Because of the nature of the questions raised, little need be said regarding the underlying facts of the crime giving rise to Jones's conviction. Suffice it to say that Leonard Holland was shot and killed during the course of a robbery witnessed by Kevin Lawson. Lawson subsequently picked Jones's picture from a photographic array as the person who shot Holland, and later made a similar in-court identification. He explained he had gone to school with Jones and had known him for some time.
Although Jones, prior to trial, had sought to inspect the grand jury testimony of the State's principal witnesses, Clanton and Lawson, he makes no issue here of the denial of that motion. He does assert error, however, in the denial of a similar motion made after each of these witnesses had completed his direct testimony for the State. The record reveals that the trial judge had denied the motion as to Clanton after reviewing Clanton's grand jury testimony in camera and concluding that it was not "substantially or significantly different" from that given at trial. As to Lawson, however, the trial judge concluded that his grand jury testimony did vary, in some respects, from his trial testimony and thus made available to Jones those portions of the grand jury testimony of Lawson which did vary. We note that no use of such testimony was made during cross-examination by Jones's counsel. The record makes clear that the trial judge reasoned that since his examination of the grand jury testimony of Clanton showed no significant inconsistencies, there was no "particularized need" for access to such testimony. In our view, the trial judge, albeit well-meaning, misconceived the meaning of "particularized need," requiring us to reverse the convictions in this case. We explain.
The parties appear to be in agreement that, consistent with the need for secrecy surrounding grand jury proceedings, there is no absolute right to inspect grand jury testimony prior to trial. Jones argues, however, that he had the right to such inspection once the witnesses had testified on direct. He also argues, alternatively, that once a "particularized need" was shown, he then had the right to inspect. The State, on the other hand, argues that automatic disclosure of grand jury material is not required, but if a "particularized need" is shown, such disclosure may be had after the witness has testified on direct. We perceive from the record and briefs that what constitutes "particularized need" is misunderstood by the parties and the trial judge. Furthermore, there is disagreement with respect to the mechanism to be used for disclosure.
Heretofore we have not had the occasion to deal with this precise problem directly although it has been alluded to. See Attorney Grievance Comm'n v. Strathen, 287 Md. 111, 117, 411 A.2d 102, 105-106 (1980), where Chief Judge Murphy said for the Court:
But see Carr v. State, 284 Md. 455, 397 A.2d 606 (1979) , where the trial court's refusal to compel production of a statement, after a witness had testified, amounted to a denial of due process. See also State v. Leonard, 290 Md. 295, 429 A.2d 538 (1981), aff'g 46 Md. App. 631, 421 A.2d 85 (1980).
"Attorney disciplinary proceedings before an Inquiry Panel upon a complaint that an attorney has committed an act of misconduct are similar in purpose to the accusatory proceedings conducted by a grand jury. See Attorney Griev. Comm'n v. McBurney, 282 Md. 116, 383 A.2d 58 (1978). It is true, of course, that in a proper case an accused may, at trial, be afforded access to grand jury minutes for purposes of cross-examination or impeachment if he demonstrates a `particularized need' for disclosure. See Douglas Oil Co. v. Petrol Stops Northwest, 441 U.S. 211, 99 S.Ct. 1667, 60 L.Ed.2d 156 (1979); Dennis v. United States, 384 U.S. 855, 86 S.Ct. 1840, 16 L.Ed.2d 973 (1966); Silbert v. State, 12 Md. App. 516, 280 A.2d 55 (1971)."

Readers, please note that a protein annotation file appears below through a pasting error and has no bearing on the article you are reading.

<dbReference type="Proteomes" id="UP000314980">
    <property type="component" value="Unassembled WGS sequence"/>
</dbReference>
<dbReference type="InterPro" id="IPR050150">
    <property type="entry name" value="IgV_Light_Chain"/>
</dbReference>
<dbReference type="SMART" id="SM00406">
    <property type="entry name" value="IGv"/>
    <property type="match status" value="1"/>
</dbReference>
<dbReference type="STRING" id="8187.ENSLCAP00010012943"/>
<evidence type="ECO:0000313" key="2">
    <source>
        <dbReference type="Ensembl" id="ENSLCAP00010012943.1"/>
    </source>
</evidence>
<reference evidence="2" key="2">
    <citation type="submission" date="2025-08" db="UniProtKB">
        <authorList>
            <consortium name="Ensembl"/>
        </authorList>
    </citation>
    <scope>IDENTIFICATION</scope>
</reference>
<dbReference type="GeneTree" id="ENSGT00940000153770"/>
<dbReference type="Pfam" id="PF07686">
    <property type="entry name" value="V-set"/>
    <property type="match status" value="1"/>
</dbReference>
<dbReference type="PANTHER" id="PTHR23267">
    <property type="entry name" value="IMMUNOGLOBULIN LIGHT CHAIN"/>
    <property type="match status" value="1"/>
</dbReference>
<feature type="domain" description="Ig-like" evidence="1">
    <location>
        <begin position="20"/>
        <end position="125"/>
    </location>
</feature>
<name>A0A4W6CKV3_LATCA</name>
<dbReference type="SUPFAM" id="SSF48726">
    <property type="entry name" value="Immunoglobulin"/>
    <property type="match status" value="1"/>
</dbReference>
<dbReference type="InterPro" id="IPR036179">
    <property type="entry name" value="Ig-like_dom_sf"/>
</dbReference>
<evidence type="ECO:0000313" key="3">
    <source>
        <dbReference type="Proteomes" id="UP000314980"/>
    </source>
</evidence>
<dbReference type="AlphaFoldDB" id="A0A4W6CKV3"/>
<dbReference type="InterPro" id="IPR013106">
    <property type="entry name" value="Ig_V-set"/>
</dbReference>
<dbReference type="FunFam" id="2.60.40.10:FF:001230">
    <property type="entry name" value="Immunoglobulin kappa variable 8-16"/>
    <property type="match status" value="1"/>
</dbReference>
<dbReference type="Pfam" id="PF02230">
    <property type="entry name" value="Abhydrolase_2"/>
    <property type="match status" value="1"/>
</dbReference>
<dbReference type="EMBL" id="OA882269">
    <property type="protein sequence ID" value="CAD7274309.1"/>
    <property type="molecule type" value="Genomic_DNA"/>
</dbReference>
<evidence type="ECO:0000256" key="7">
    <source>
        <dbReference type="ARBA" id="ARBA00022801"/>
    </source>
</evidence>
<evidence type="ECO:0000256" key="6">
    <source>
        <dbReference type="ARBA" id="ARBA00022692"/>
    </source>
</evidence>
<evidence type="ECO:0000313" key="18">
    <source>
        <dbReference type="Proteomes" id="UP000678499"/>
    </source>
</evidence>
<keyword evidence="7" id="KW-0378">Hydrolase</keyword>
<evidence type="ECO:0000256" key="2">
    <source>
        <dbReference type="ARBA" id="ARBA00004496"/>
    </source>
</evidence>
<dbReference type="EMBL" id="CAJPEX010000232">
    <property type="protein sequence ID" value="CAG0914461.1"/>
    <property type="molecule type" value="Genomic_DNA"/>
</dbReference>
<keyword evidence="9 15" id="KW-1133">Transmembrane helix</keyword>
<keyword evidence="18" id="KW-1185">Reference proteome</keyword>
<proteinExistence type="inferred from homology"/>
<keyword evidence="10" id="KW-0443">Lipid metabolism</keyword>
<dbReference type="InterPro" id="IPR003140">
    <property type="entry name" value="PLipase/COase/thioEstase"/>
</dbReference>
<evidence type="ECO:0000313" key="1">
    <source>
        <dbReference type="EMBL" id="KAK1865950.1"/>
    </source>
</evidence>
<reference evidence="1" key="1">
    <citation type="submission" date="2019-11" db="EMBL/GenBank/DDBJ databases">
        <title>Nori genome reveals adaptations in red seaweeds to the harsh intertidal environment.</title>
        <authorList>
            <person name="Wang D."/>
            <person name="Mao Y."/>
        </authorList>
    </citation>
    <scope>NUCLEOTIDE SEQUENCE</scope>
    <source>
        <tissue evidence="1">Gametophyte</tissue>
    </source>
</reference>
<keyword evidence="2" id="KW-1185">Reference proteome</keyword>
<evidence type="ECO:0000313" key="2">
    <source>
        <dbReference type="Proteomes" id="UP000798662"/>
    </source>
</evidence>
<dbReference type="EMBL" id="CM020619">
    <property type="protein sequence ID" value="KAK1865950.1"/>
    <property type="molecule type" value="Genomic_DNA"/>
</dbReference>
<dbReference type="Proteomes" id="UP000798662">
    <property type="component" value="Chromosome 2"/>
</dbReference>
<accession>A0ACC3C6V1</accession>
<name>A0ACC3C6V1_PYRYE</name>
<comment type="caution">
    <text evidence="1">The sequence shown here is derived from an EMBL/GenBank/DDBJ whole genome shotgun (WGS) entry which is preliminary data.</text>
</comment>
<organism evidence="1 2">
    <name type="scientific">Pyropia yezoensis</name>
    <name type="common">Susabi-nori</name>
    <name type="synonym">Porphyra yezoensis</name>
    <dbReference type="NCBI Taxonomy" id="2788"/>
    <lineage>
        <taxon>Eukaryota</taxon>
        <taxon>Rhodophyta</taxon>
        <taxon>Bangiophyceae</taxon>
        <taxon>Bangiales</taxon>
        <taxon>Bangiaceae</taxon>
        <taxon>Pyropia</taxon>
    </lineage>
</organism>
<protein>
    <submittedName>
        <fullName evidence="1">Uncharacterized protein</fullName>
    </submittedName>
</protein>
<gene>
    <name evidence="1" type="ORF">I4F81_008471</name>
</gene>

We recognize that throughout our sister jurisdictions, three distinct positions have been taken regarding disclosure of grand jury testimony. Some courts have concluded that once a state's witness has testified on direct examination, his grand jury testimony is subject to inspection by a defendant for the purpose of cross-examination or impeachment. See, e.g., State v. Superior Court In and For County of Maricopa, 95 Ariz. 319, 390 P.2d 109 (1964); People v. Johnson, 31 Ill.2d 602, 203 N.E.2d 399 (1964); Antrobus v. State, 253 Ind. 420, 254 N.E.2d 873 (1970); State v. Cuevas, 282 N.W.2d 74 (Iowa 1979); Commonwealth v. Edgerly, 372 Mass. 337, 361 N.E.2d 1289, 1292 n. 3 (1977); People v. Wimberly, 384 Mich. 62, 179 N.W.2d 623 (1970); State v. Tate, 47 N.J. 352, 221 A.2d 12 (1966); State v. Felter, 85 N.M. 619, 515 P.2d 138 (1973); People v. Rosario, 9 N.Y.2d 286, 173 N.E.2d 881, 213 N.Y.S.2d 448 (1961); State v. Miner, 128 Vt. 55, 258 A.2d 815 (1969).
On the other hand, certain jurisdictions have held that a defendant is not entitled to inspection of a witness's grand jury testimony, even for cross-examination purposes. See, e.g., State v. Prestridge, 399 So.2d 564 (La. 1981); State v. Porter, 303 N.C. 680, 281 S.E.2d 377 (1981).
Finally, a number of courts have held that a defendant is not entitled to inspection for impeachment on cross-examination unless a "particularized need" is shown. See, e.g., State v. Doody, 432 A.2d 399 (Me. 1981); State v. Baca, 85 N.M. 55, 508 P.2d 1352 (1973); State v. Palmigiano, 112 R.I. 348, 309 A.2d 855 (1973); Mott v. State, 543 S.W.2d 623 (Tex.Crim. App. 1976).